You are on page 1of 4

Defoliation of Quaking Aspen by Western Tent Caterpillars

Ava Stills, Cole Elliot, Analise Gates

In Southwest Colorado you can step out of a building and see a different ecosystem
everywhere you look; one such ecosystem is the Subalpine Forest. Subalpine Forests are located
at elevations from 9,000-11,400 feet. These are the highest forested ecosystems, in Colorado,
with steep slopes covered with dense amounts of coniferous trees and shallow soils.
This ecosystem is home to many abiotic and biotic factors. Abiotic factors are the
nonliving and physical aspects of the environment, biotic factors are the living components in the
ecosystem. There are many biotic and abiotic factors in the subalpine forests including; biotic
factors such as various pine and fir, wolverines, lynx and elk, and importantly Western Tent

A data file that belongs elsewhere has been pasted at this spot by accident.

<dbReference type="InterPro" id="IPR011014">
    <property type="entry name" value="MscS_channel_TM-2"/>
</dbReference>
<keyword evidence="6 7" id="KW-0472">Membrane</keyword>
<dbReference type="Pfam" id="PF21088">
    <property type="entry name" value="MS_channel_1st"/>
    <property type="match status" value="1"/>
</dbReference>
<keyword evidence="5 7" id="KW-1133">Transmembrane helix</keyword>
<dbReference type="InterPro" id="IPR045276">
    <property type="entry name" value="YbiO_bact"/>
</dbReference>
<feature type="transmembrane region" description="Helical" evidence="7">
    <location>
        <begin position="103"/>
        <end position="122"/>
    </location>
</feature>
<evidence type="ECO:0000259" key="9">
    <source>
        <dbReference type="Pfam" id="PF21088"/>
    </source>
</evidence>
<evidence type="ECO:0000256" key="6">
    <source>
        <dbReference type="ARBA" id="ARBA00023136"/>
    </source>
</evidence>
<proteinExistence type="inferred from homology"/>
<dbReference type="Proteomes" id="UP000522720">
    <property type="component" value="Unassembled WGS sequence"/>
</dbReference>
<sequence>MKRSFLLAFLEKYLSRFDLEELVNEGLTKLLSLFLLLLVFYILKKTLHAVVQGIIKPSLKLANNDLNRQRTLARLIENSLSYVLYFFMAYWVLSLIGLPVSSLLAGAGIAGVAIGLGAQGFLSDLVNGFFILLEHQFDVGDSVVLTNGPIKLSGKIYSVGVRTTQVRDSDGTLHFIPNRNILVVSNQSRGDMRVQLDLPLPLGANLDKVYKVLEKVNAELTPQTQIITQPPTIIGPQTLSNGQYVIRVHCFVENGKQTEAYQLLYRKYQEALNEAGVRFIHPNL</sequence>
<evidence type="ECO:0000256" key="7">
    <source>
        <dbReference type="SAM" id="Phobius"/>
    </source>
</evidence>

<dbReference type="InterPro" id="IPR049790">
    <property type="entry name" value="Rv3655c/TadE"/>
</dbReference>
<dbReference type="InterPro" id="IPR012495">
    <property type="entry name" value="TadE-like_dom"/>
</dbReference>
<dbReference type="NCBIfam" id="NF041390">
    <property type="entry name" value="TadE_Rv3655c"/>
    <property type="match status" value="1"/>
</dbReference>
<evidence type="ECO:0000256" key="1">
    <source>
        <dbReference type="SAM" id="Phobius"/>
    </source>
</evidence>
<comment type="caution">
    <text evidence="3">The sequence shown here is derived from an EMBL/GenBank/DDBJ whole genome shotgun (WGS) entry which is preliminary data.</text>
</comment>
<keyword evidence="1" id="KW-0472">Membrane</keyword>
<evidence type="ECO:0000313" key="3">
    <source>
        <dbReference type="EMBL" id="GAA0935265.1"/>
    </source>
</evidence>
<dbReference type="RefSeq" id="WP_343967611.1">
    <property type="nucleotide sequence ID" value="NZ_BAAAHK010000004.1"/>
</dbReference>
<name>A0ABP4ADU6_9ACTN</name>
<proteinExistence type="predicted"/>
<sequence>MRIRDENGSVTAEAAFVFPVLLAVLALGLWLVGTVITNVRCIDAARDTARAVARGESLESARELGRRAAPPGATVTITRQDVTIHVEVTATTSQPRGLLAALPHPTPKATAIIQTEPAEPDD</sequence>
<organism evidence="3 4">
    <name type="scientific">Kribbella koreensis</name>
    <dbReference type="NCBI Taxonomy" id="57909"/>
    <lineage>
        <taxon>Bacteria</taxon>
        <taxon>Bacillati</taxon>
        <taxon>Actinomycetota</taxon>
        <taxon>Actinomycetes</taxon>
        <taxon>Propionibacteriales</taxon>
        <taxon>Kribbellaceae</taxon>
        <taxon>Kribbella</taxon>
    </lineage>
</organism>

Caterpillars and Quaking Aspen. Abiotic factors in this ecosystem includes nutrient rich soil,
water, high winds, and cold temperatures. Within the Subalpine Forests there are many
ecological relationships, one of these includes a parasitic relationship, where one organism
benefits off of the other while harming it. The parasitic relationship is between the Western Tent
Caterpillar and the Quaking Aspen.
In this relationship the Western Tent Caterpillar defoliation, eats away all of the leaves of,
the Quaking Aspen trees. This defoliation causes reduced growth and reduced fruit production of
the Aspens. The increase of Western Tent Caterpillar in the Subalpine Ecosystem has lead to
increased mortality of Quaking Aspens along with other species that the trees provide food and
shelter for. As Western Tent Caterpillar infestations increase; more Quaking Aspen trees are
defoliated affecting not only the trees themselves but the other trees that benefit from the Aspens
along with the animals that survive in the Subalpine Forests.
The Western Tent Caterpillar, a native insect found in forests throughout much of the
western United States, southern Canada and parts of northern Mexico, is a major a defoliator of